Cam Newton has won the Heisman. Book it. Inscribe his name. There are no more excuses not to vote for the nation's best player. Hell, I might e-mail my ballot in right now.
The weekly Scripps Howard News Service Heisman poll has Newton a unanimous No. 1 for the first time all season. That is significant because the poll has picked the Heisman winner correctly in 19 of the past 23 years. Based on the NCAA's Wednesday announcement alone, I have changed my pick in the SEC title game from South Carolina to Auburn. That wasn't an 800-pound gorilla the NCAA lifted from Cam's back, it was a blue whale. It's a mental thing.
|Auburn fans never gave up on Cam Newton's Heisman candidacy; voters are sure to rejoin the bandwagon. (US Presswire)|
"In all the years I've been doing it, he's the most valuable player I've ever seen," CBS analyst Gary Danielson said. "To go through all this at the same time, and his persona, not in the second half at Alabama, but in the first half at Alabama when everything was going wrong around him. ... He was calm, no theatrics, no yelling at any players, no frustrations. I thought he showed himself to be composed. We thought we had a once-in-a-generation player in [Tim] Tebow. Little did we know we had next year's player."
Wednesday might have revealed the true nature of Newton's legacy. He has persevered through the stolen laptop case, survived an allegation of academic fraud and been offered by his father to the highest bidder -- at least to Mississippi State.
I'm in awe more with how Newton has been able to play than the play itself.
"I would love to talk to him about football and what he's thinking," Danielson said, "how he's been able to compartmentalize all this stuff that's been swirling around him."
That isn't going to happen, at least before Saturday. Daniels said the broadcast crew wouldn't have access to Newton before the SEC title game. Newton will be available to the media after the game for the first time in three weeks. Even that became an issue because the SEC requires locker rooms to open and athletes be available for interviews in Atlanta or risk a fine. Now everything has changed. The eligibility announcement could eventually add a half-point to a point to the Las Vegas line that already favors Auburn, according to Mike Seba, senior oddsmaker for Las Vegas Sports Consultants. The Tigers were favored by 5½-6 points Wednesday night, up from 4½-5 points.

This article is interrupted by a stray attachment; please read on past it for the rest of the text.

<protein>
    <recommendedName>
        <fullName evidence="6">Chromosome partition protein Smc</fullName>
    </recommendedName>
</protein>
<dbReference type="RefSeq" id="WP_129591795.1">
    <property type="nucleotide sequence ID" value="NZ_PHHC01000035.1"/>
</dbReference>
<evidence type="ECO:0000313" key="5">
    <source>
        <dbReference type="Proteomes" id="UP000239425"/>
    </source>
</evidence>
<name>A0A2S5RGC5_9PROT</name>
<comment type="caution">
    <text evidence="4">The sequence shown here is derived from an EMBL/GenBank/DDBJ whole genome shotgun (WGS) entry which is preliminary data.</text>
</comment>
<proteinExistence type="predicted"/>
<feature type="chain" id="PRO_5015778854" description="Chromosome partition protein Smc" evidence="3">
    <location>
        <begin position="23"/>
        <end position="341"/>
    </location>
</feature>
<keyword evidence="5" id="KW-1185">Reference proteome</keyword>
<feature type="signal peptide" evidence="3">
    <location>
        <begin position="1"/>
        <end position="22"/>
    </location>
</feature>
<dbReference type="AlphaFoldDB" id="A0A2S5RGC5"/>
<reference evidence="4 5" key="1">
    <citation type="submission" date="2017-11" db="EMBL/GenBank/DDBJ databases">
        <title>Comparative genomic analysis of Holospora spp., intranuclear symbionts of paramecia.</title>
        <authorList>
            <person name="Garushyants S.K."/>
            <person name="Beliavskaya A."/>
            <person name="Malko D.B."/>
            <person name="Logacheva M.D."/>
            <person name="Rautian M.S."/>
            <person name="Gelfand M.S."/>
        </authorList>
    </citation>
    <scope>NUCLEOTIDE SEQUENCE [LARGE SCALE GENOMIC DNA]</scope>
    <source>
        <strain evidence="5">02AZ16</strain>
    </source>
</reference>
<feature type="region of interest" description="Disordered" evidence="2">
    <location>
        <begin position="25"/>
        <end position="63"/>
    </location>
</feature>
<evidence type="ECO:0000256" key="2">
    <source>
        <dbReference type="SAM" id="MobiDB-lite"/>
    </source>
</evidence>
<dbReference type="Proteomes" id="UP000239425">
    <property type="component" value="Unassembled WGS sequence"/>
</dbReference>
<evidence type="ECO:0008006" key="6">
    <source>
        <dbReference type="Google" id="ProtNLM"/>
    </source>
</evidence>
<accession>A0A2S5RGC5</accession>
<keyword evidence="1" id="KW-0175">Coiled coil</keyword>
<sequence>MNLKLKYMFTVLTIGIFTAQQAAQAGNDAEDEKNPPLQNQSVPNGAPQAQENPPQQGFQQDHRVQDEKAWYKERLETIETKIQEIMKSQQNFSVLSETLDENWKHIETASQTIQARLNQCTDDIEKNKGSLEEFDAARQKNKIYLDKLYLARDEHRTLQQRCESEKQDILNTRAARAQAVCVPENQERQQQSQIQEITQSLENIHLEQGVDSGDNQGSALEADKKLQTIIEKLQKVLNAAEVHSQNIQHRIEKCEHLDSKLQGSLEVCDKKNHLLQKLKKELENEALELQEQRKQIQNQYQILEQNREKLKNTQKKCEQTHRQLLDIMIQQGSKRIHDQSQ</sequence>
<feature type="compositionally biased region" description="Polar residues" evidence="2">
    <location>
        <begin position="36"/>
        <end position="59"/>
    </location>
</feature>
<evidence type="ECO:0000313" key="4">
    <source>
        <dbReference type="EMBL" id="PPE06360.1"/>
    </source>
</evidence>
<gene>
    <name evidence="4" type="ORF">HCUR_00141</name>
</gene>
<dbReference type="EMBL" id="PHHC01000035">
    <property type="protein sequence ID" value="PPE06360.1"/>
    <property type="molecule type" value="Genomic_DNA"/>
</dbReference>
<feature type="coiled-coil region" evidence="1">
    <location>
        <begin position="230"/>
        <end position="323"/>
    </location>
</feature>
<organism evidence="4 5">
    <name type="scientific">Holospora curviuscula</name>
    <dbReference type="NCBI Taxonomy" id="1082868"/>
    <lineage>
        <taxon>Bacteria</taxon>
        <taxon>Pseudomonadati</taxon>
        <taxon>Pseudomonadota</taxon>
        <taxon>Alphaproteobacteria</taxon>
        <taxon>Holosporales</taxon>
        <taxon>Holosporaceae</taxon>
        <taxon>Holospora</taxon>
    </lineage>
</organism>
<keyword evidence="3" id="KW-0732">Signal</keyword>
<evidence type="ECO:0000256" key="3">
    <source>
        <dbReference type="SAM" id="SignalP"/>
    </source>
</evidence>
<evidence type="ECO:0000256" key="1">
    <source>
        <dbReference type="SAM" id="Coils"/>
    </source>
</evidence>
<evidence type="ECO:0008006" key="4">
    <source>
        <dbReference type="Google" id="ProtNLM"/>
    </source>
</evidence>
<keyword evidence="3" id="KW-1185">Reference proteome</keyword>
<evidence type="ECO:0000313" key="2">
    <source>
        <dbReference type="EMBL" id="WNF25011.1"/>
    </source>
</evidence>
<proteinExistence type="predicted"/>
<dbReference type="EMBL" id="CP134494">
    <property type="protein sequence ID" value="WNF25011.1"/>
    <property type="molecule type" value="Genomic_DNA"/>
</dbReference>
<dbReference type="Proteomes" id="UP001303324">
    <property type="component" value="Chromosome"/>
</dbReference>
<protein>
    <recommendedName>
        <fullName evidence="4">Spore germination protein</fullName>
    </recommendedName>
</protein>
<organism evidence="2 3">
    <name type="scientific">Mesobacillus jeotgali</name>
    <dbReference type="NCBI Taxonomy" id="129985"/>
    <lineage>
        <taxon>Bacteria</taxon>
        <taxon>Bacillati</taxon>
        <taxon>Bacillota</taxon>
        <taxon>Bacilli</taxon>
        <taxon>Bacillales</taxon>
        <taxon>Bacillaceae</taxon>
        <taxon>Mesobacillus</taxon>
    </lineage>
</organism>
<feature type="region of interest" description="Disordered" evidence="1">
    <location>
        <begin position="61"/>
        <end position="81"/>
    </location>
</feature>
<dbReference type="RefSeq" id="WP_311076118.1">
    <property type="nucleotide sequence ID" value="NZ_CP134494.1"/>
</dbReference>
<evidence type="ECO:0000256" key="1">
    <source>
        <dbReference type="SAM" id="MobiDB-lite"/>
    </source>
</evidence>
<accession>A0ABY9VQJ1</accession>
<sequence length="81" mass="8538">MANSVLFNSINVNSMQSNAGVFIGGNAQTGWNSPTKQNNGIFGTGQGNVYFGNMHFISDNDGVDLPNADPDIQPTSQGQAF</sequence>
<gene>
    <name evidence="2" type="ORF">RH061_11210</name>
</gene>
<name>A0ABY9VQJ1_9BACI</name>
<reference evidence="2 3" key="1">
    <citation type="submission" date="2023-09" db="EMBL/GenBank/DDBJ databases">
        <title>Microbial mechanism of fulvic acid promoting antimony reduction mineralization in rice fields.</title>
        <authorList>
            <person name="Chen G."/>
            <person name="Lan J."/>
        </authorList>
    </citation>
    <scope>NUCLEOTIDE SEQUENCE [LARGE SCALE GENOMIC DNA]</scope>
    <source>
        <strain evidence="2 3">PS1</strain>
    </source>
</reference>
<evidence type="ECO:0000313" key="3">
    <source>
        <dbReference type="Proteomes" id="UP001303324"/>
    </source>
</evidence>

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If the pressure has been on Newton, it hasn't shown. Since the allegations broke a month ago, he has arguably been better. Nine of his 24 touchdown passes and four of his 18 rushing touchdowns have come in the past three games.
"We're talking about a distraction," said John Murray, a sports psychologist in Palm Beach, Fla., "which is essentially [creating] the ability to block out things that are possibly going to keep you from focusing. You have to give him a lot of credit for his ability to not allow an internal distraction, as opposed to an external distraction."
With his NCAA hall pass in hand, Newton has become a case study in mental discipline. How does a kid with so much put on him -- winning, a morally bankrupt dad, the NCAA -- keep it together? Murray knows, having worked with the national champion Florida Gators in 1996. He's also writing a book, Mental Performance Index: Ranking the Best Teams in Super Bowl History.
"Whether he thinks it's a problem or not, it is probably going to affect whether he has a righteous attitude about something ...," Murray said. "If you feel guilty about something, it doesn't help you feel well."
There has been some minor blowback from some Heisman voters, but that was before the NCAA statement declaring Newton eligible until further notice. That notice should extend through Dec. 11, when The Stiff Arm is handed out in New York. We are about to go from the closest race (won by Mark Ingram last year) to the biggest landslide. After that? It's up to the NCAA. Wednesday's release made it clear that reinstatements are likely to conclude before the close of an investigation.
The rest of us were left to wonder how a father could market his son without some kind of penalty. The case clearly exposed a loophole in the NCAA rules. SEC commissioner Mike Slive said the conference would work to sponsor legislation to close that loophole. Meanwhile, his league is still alive for a fifth consecutive BCS title.
"Suppose he knows his father did something wrong and he did nothing," Danielson said. "Can you imagine the tug of war for a son of a father to try to go through that and handle that? I wouldn't want to put anybody through that."
Cecil Newton did, and his son came out the other end competing for the Heisman and a national title. One of those is assured.